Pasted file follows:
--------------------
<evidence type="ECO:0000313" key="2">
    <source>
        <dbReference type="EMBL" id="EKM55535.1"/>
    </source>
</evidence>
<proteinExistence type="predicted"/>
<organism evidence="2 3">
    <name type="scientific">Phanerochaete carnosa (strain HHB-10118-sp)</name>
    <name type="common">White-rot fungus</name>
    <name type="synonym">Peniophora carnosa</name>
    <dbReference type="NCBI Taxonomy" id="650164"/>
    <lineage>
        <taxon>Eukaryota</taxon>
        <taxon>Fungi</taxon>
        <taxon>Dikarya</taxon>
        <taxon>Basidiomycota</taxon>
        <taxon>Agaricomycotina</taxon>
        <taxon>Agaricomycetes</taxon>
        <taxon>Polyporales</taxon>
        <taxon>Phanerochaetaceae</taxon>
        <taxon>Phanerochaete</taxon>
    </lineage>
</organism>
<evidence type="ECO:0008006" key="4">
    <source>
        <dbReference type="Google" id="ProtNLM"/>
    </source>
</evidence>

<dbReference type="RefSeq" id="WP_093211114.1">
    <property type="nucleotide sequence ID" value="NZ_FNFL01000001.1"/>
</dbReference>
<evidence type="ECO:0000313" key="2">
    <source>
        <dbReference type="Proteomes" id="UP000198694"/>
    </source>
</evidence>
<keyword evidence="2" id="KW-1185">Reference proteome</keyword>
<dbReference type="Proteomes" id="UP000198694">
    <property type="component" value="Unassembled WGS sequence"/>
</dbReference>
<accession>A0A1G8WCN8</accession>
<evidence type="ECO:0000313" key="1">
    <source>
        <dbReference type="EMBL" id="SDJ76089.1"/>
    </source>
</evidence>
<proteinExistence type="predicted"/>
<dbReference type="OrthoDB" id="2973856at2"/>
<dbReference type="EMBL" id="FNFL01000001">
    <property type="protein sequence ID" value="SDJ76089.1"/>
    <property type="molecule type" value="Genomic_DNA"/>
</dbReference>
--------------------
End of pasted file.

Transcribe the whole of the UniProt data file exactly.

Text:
<evidence type="ECO:0000313" key="2">
    <source>
        <dbReference type="EMBL" id="EKM55535.1"/>
    </source>
</evidence>
<proteinExistence type="predicted"/>
<organism evidence="2 3">
    <name type="scientific">Phanerochaete carnosa (strain HHB-10118-sp)</name>
    <name type="common">White-rot fungus</name>
    <name type="synonym">Peniophora carnosa</name>
    <dbReference type="NCBI Taxonomy" id="650164"/>
    <lineage>
        <taxon>Eukaryota</taxon>
        <taxon>Fungi</taxon>
        <taxon>Dikarya</taxon>
        <taxon>Basidiomycota</taxon>
        <taxon>Agaricomycotina</taxon>
        <taxon>Agaricomycetes</taxon>
        <taxon>Polyporales</taxon>
        <taxon>Phanerochaetaceae</taxon>
        <taxon>Phanerochaete</taxon>
    </lineage>
</organism>
<evidence type="ECO:0008006" key="4">
    <source>
        <dbReference type="Google" id="ProtNLM"/>
    </source>
</evidence>

<dbReference type="RefSeq" id="WP_093211114.1">
    <property type="nucleotide sequence ID" value="NZ_FNFL01000001.1"/>
</dbReference>
<evidence type="ECO:0000313" key="2">
    <source>
        <dbReference type="Proteomes" id="UP000198694"/>
    </source>
</evidence>
<keyword evidence="2" id="KW-1185">Reference proteome</keyword>
<dbReference type="Proteomes" id="UP000198694">
    <property type="component" value="Unassembled WGS sequence"/>
</dbReference>
<accession>A0A1G8WCN8</accession>
<evidence type="ECO:0000313" key="1">
    <source>
        <dbReference type="EMBL" id="SDJ76089.1"/>
    </source>
</evidence>
<proteinExistence type="predicted"/>
<dbReference type="OrthoDB" id="2973856at2"/>
<dbReference type="EMBL" id="FNFL01000001">
    <property type="protein sequence ID" value="SDJ76089.1"/>
    <property type="molecule type" value="Genomic_DNA"/>
</dbReference>